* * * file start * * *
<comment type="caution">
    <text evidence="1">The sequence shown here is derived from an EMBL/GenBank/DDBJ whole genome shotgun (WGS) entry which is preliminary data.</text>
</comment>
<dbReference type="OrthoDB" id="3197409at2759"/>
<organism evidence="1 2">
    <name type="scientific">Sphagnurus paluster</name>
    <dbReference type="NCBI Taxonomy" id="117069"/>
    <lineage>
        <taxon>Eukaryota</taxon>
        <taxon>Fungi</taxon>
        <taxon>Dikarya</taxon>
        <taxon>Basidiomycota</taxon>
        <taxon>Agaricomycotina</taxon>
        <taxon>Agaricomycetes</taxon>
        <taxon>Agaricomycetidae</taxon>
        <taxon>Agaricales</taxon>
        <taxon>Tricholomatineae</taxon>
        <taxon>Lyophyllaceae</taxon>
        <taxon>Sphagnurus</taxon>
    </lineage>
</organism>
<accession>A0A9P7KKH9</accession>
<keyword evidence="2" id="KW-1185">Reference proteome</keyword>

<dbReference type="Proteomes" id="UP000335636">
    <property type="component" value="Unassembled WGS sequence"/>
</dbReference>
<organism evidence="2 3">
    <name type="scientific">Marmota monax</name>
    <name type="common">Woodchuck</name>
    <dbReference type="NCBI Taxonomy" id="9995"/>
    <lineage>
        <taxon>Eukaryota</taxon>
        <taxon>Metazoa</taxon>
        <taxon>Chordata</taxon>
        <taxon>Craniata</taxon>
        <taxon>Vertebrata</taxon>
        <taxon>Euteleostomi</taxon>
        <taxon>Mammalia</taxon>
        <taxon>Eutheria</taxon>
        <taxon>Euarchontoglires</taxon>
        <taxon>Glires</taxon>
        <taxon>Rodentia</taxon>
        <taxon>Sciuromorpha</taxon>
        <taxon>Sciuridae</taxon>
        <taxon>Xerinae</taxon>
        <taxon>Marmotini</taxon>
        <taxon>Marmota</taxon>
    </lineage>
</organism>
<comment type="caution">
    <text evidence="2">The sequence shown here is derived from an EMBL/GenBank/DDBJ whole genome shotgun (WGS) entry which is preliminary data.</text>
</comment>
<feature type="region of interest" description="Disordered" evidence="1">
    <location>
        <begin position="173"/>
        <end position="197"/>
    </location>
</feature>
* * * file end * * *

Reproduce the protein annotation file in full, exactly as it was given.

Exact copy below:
<comment type="caution">
    <text evidence="1">The sequence shown here is derived from an EMBL/GenBank/DDBJ whole genome shotgun (WGS) entry which is preliminary data.</text>
</comment>
<dbReference type="OrthoDB" id="3197409at2759"/>
<organism evidence="1 2">
    <name type="scientific">Sphagnurus paluster</name>
    <dbReference type="NCBI Taxonomy" id="117069"/>
    <lineage>
        <taxon>Eukaryota</taxon>
        <taxon>Fungi</taxon>
        <taxon>Dikarya</taxon>
        <taxon>Basidiomycota</taxon>
        <taxon>Agaricomycotina</taxon>
        <taxon>Agaricomycetes</taxon>
        <taxon>Agaricomycetidae</taxon>
        <taxon>Agaricales</taxon>
        <taxon>Tricholomatineae</taxon>
        <taxon>Lyophyllaceae</taxon>
        <taxon>Sphagnurus</taxon>
    </lineage>
</organism>
<accession>A0A9P7KKH9</accession>
<keyword evidence="2" id="KW-1185">Reference proteome</keyword>

<dbReference type="Proteomes" id="UP000335636">
    <property type="component" value="Unassembled WGS sequence"/>
</dbReference>
<organism evidence="2 3">
    <name type="scientific">Marmota monax</name>
    <name type="common">Woodchuck</name>
    <dbReference type="NCBI Taxonomy" id="9995"/>
    <lineage>
        <taxon>Eukaryota</taxon>
        <taxon>Metazoa</taxon>
        <taxon>Chordata</taxon>
        <taxon>Craniata</taxon>
        <taxon>Vertebrata</taxon>
        <taxon>Euteleostomi</taxon>
        <taxon>Mammalia</taxon>
        <taxon>Eutheria</taxon>
        <taxon>Euarchontoglires</taxon>
        <taxon>Glires</taxon>
        <taxon>Rodentia</taxon>
        <taxon>Sciuromorpha</taxon>
        <taxon>Sciuridae</taxon>
        <taxon>Xerinae</taxon>
        <taxon>Marmotini</taxon>
        <taxon>Marmota</taxon>
    </lineage>
</organism>
<comment type="caution">
    <text evidence="2">The sequence shown here is derived from an EMBL/GenBank/DDBJ whole genome shotgun (WGS) entry which is preliminary data.</text>
</comment>
<feature type="region of interest" description="Disordered" evidence="1">
    <location>
        <begin position="173"/>
        <end position="197"/>
    </location>
</feature>